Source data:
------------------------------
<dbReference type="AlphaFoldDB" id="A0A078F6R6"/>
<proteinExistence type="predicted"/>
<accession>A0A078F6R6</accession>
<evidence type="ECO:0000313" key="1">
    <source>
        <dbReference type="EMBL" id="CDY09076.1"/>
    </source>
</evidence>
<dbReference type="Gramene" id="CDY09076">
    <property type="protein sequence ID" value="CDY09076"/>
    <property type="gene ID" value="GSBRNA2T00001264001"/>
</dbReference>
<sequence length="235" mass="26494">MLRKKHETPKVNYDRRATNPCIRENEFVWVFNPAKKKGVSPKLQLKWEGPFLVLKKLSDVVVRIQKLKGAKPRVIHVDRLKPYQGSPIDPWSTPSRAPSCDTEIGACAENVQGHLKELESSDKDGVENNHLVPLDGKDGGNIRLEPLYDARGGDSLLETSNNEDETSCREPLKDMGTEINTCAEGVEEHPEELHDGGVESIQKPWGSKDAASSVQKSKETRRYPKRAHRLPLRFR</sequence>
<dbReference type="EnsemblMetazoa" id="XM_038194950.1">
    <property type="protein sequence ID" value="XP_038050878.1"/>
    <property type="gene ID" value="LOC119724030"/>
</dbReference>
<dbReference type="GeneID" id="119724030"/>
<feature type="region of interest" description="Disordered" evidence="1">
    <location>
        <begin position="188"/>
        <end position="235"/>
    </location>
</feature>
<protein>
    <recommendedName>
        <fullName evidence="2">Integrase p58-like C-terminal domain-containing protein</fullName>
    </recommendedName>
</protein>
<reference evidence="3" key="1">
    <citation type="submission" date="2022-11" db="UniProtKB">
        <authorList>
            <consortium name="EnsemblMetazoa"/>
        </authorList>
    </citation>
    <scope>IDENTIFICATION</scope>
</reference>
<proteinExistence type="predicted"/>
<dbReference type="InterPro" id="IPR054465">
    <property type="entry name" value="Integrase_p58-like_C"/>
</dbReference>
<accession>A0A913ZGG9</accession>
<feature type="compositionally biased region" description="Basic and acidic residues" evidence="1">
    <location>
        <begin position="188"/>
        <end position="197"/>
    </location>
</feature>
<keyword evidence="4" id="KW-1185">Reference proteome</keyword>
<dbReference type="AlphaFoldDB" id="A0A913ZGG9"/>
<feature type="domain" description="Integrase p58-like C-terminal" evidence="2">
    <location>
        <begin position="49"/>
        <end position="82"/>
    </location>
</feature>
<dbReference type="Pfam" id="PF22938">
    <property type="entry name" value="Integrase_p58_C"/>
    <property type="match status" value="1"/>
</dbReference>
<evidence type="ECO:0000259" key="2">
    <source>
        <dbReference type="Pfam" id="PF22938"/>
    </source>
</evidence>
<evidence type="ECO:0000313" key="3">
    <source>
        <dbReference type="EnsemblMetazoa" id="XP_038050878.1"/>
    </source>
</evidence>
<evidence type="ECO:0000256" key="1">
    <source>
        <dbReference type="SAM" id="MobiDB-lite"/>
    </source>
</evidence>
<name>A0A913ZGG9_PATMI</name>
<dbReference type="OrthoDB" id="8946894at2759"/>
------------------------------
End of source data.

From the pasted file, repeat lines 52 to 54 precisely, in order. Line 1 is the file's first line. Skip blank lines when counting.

    <location>
        <begin position="49"/>
        <end position="82"/>